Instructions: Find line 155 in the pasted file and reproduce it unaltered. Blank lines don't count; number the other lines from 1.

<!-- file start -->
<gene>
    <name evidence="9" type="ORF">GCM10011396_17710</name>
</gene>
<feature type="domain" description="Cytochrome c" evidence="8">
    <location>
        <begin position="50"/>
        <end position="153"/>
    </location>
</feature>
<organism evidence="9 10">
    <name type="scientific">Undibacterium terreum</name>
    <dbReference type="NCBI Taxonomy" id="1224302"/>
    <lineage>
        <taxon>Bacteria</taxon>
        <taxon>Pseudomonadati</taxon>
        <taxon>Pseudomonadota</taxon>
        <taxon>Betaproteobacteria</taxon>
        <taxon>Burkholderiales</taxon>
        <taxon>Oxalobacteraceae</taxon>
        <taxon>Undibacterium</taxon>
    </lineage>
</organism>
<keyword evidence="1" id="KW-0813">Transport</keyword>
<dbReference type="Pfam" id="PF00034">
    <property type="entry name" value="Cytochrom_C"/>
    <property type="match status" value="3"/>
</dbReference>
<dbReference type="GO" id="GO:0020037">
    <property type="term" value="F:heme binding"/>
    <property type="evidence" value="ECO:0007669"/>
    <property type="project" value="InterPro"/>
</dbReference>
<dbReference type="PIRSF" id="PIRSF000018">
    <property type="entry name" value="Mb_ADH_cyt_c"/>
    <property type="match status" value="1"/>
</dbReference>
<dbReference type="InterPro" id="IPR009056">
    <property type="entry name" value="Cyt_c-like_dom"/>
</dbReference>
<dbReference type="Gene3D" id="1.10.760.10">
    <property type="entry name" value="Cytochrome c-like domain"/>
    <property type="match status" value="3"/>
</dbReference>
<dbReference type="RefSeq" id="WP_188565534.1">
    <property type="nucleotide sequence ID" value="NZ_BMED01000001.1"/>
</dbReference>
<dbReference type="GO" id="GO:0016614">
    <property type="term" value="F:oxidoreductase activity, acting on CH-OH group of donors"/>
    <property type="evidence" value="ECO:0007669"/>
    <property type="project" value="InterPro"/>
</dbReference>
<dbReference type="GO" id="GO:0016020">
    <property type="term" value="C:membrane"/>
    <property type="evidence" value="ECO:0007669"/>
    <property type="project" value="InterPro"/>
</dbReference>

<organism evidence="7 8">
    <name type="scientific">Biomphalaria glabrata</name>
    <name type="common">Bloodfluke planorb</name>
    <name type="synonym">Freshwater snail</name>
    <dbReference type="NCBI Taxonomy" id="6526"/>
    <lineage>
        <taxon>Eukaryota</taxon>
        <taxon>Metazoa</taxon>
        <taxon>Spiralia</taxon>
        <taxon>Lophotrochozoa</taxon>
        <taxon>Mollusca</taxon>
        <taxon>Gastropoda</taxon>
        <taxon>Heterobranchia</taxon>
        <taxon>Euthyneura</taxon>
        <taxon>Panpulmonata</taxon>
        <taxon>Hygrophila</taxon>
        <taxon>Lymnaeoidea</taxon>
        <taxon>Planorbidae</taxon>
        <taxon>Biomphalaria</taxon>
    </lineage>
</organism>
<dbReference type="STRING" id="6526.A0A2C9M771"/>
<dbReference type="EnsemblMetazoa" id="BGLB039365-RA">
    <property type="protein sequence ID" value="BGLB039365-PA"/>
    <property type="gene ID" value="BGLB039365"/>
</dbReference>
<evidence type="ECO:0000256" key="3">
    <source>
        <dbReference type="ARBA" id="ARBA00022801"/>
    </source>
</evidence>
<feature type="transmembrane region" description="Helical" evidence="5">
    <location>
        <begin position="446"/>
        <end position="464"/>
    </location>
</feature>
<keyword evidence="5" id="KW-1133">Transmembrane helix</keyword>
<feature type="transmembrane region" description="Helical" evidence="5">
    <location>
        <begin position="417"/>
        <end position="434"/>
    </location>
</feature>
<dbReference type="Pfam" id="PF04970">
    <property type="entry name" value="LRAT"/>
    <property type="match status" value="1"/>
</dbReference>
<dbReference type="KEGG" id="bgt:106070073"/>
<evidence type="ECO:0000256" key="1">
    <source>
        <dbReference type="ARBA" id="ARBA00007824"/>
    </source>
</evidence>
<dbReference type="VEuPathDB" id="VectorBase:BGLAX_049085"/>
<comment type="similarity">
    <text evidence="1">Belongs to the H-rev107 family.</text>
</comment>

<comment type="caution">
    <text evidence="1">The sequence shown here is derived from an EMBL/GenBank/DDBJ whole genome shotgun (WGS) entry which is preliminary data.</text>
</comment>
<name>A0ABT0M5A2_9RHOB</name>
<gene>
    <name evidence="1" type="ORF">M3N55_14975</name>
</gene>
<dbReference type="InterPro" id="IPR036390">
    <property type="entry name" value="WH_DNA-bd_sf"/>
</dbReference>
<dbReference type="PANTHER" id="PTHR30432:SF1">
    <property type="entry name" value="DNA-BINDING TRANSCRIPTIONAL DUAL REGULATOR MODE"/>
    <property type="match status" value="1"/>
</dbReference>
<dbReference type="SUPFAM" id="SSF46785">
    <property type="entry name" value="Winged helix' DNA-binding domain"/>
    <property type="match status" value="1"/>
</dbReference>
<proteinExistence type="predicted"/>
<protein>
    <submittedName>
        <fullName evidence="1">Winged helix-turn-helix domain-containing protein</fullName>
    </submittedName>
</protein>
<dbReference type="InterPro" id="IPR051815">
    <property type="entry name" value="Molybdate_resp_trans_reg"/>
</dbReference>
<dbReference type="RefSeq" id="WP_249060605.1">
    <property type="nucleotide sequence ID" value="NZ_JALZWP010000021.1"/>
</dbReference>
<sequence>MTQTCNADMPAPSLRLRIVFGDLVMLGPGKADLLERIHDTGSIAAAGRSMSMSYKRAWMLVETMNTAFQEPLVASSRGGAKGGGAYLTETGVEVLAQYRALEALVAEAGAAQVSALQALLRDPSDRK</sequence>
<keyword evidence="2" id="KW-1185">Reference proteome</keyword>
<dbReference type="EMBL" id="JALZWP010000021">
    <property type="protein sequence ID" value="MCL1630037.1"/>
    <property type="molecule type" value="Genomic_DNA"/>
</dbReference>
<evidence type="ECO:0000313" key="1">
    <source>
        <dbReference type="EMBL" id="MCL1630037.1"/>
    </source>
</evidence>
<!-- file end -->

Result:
</evidence>